Thousands of Volunteers Helped Identify Gamma-Ray Source

Artist’s impression of PSR J2039−5617 and his companion. The binary system consists of a rapidly rotating neutron star (right) and a star companion that makes up about a sixth of the mass of our sun (left). The star is deformed by the strong tidal forces of the neutron star and heated by the gamma radiation (magenta) of the neutron star. Knispel / Clark / Max Planck Institute for Gravitational Physics / NASA GSFC

The origin of a mysterious gamma-ray source that has puzzled astronomers for seven years has been identified thanks to donated computer power from thousands of volunteers. The Einstein @ Home project is a distributed computer project that uses the processing power of volunteer computers to solve great puzzles in science, and it has paid off in the form of this new discovery.

In 2014, the PSR J2039−5617 object, which emits x-rays, gamma rays, and light, was discovered. The researchers thought this object was a neutron star and a smaller star in a binary system, but they needed more data to be sure.

“It has been suggested for years that there is a pulsar, a rapidly rotating neutron star, at the heart of the source we now know as PSR J2039−5617,” said Lars Nieder, Ph.D. Student at the Max Planck Institute for Gravitational Physics and co-author of the study, in a statement. “But it was only possible to lift the veil and discover the gamma-ray pulsations with the computing power that tens of thousands of volunteers had donated to Einstein @ Home.”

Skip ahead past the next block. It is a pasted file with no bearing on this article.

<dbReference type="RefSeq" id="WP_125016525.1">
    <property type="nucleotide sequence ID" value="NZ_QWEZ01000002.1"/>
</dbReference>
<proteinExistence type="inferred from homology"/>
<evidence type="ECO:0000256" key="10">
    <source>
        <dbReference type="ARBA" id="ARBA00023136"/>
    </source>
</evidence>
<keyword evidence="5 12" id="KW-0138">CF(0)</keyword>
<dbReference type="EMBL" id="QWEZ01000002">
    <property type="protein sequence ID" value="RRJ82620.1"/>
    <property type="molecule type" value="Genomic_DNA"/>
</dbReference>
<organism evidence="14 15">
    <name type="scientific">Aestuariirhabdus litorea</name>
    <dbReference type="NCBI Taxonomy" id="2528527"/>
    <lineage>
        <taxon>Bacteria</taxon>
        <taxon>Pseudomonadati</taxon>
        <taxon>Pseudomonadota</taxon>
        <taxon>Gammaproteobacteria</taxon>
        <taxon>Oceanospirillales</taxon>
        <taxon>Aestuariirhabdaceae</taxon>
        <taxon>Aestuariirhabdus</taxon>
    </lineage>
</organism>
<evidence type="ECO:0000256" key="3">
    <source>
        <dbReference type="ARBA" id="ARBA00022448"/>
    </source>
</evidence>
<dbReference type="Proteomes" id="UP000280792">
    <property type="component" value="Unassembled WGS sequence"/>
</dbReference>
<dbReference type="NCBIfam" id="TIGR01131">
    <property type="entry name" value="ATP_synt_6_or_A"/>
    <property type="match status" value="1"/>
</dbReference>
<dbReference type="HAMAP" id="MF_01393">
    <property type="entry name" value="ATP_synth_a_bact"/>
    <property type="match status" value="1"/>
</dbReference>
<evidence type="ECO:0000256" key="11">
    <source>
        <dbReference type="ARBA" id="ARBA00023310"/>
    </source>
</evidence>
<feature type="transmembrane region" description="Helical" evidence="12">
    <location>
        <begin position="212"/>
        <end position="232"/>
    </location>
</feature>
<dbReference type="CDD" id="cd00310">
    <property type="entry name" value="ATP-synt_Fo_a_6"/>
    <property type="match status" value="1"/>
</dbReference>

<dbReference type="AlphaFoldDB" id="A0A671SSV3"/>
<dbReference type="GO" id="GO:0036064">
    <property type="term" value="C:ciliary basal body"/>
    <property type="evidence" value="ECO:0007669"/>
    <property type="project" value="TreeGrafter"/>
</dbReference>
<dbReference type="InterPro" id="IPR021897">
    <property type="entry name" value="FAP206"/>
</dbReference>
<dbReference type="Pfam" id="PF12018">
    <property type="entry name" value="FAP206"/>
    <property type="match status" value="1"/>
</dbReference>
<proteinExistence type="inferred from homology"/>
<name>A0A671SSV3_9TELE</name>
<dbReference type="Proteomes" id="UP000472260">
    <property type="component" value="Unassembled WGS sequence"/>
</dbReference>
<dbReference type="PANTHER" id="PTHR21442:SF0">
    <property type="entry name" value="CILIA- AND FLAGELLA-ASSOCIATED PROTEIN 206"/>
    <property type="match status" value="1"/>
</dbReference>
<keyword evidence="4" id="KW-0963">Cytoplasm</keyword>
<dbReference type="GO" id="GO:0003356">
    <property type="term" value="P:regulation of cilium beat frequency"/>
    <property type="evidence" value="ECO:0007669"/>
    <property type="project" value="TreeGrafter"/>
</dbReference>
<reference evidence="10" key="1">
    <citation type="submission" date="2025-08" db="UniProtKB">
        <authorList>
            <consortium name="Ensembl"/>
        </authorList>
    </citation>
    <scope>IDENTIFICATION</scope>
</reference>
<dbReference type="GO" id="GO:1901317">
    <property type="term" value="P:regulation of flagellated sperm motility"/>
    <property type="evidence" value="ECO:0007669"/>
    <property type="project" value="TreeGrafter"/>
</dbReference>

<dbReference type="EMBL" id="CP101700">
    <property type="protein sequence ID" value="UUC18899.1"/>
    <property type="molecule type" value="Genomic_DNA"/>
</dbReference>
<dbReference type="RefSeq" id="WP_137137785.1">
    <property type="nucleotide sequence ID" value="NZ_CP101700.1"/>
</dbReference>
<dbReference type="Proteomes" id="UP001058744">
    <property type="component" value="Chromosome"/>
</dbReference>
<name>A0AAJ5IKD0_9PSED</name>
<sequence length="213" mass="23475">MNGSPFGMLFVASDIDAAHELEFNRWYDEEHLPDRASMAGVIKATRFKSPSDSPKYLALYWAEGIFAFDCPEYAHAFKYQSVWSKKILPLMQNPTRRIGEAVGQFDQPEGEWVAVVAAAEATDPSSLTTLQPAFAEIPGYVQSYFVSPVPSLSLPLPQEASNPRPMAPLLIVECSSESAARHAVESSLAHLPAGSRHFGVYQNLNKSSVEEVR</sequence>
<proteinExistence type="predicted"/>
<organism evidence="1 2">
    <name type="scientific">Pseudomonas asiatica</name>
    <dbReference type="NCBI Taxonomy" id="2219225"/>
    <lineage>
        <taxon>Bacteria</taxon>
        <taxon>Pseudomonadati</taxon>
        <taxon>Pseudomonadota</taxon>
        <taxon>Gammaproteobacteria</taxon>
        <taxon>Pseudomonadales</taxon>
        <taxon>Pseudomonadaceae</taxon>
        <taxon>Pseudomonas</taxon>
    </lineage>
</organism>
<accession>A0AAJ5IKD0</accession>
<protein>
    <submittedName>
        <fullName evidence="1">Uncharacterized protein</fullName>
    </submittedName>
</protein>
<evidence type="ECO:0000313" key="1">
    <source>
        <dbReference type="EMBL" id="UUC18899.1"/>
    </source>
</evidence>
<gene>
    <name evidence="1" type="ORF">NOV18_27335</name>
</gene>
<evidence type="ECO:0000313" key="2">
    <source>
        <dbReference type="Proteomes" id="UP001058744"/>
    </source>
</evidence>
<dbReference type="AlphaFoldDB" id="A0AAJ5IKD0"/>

The researchers first imaged the object with optical telescopes and found that the double star had an orbital time of 5.5 hours. However, they needed more data to know what gamma rays are being emitted from the object. Then they turned to Einstein @ Home.

Using the free processing cycles of the CPUs and GPUs on the computers of tens of thousands of volunteers, the researchers spent 11 years browsing data from NASA’s Fermi gamma-ray space telescope. They looked for periodic pulses from gamma ray photons and were able to capture regular pulses from the neutron star.

According to the Max Planck Institute for Gravitational Physics, where the research was carried out, the search on a single computer core would have taken 500 years. Thanks to the Einstein @ Home volunteers, they were able to complete the search in two months.

Now the team wants to conduct more searches for gamma-ray sources over the distributed computer network. “We know of dozens of similar gamma-ray sources found by the Fermi Space Telescope whose true identity is still unclear,” said Professor. Dr. Bruce Allen, Director at the Max Planck Institute for Gravitational Physics and founder of Einstein @ Home. “Many could be pulsars hidden in binary systems and we will continue to track them with Einstein @ Home.”

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